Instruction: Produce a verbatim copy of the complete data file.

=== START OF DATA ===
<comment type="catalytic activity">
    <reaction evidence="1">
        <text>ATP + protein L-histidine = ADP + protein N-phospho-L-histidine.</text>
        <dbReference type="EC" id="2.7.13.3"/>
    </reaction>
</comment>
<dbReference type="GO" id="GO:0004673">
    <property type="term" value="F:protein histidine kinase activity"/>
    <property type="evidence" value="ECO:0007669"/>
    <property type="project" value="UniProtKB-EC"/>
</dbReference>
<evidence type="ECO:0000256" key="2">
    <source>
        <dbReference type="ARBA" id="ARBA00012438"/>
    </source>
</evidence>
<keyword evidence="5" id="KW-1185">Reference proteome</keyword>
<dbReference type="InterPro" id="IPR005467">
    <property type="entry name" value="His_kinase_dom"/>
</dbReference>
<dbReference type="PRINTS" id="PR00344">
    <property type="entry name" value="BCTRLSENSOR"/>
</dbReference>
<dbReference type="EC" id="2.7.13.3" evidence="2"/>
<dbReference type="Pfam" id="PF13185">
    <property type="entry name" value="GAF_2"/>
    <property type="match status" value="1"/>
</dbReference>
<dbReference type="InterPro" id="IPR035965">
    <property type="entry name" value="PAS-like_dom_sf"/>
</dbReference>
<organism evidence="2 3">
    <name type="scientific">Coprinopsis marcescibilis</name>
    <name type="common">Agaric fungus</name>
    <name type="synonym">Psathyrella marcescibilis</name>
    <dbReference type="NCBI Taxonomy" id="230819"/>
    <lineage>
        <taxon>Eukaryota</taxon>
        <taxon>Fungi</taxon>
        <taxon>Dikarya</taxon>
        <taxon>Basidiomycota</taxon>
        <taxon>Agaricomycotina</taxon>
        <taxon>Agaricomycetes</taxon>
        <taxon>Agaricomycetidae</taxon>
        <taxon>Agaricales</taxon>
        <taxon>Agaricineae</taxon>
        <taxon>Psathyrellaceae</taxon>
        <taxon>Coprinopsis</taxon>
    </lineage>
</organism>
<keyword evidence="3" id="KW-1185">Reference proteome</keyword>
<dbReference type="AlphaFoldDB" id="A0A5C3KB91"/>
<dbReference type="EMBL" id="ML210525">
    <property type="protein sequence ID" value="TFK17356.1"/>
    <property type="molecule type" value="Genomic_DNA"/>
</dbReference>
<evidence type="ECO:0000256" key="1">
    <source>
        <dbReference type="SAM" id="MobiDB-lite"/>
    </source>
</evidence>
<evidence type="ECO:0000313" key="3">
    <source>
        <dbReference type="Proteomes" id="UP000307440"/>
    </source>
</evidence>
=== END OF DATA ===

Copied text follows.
<comment type="catalytic activity">
    <reaction evidence="1">
        <text>ATP + protein L-histidine = ADP + protein N-phospho-L-histidine.</text>
        <dbReference type="EC" id="2.7.13.3"/>
    </reaction>
</comment>
<dbReference type="GO" id="GO:0004673">
    <property type="term" value="F:protein histidine kinase activity"/>
    <property type="evidence" value="ECO:0007669"/>
    <property type="project" value="UniProtKB-EC"/>
</dbReference>
<evidence type="ECO:0000256" key="2">
    <source>
        <dbReference type="ARBA" id="ARBA00012438"/>
    </source>
</evidence>
<keyword evidence="5" id="KW-1185">Reference proteome</keyword>
<dbReference type="InterPro" id="IPR005467">
    <property type="entry name" value="His_kinase_dom"/>
</dbReference>
<dbReference type="PRINTS" id="PR00344">
    <property type="entry name" value="BCTRLSENSOR"/>
</dbReference>
<dbReference type="EC" id="2.7.13.3" evidence="2"/>
<dbReference type="Pfam" id="PF13185">
    <property type="entry name" value="GAF_2"/>
    <property type="match status" value="1"/>
</dbReference>
<dbReference type="InterPro" id="IPR035965">
    <property type="entry name" value="PAS-like_dom_sf"/>
</dbReference>
<organism evidence="2 3">
    <name type="scientific">Coprinopsis marcescibilis</name>
    <name type="common">Agaric fungus</name>
    <name type="synonym">Psathyrella marcescibilis</name>
    <dbReference type="NCBI Taxonomy" id="230819"/>
    <lineage>
        <taxon>Eukaryota</taxon>
        <taxon>Fungi</taxon>
        <taxon>Dikarya</taxon>
        <taxon>Basidiomycota</taxon>
        <taxon>Agaricomycotina</taxon>
        <taxon>Agaricomycetes</taxon>
        <taxon>Agaricomycetidae</taxon>
        <taxon>Agaricales</taxon>
        <taxon>Agaricineae</taxon>
        <taxon>Psathyrellaceae</taxon>
        <taxon>Coprinopsis</taxon>
    </lineage>
</organism>
<keyword evidence="3" id="KW-1185">Reference proteome</keyword>
<dbReference type="AlphaFoldDB" id="A0A5C3KB91"/>
<dbReference type="EMBL" id="ML210525">
    <property type="protein sequence ID" value="TFK17356.1"/>
    <property type="molecule type" value="Genomic_DNA"/>
</dbReference>
<evidence type="ECO:0000256" key="1">
    <source>
        <dbReference type="SAM" id="MobiDB-lite"/>
    </source>
</evidence>
<evidence type="ECO:0000313" key="3">
    <source>
        <dbReference type="Proteomes" id="UP000307440"/>
    </source>
</evidence>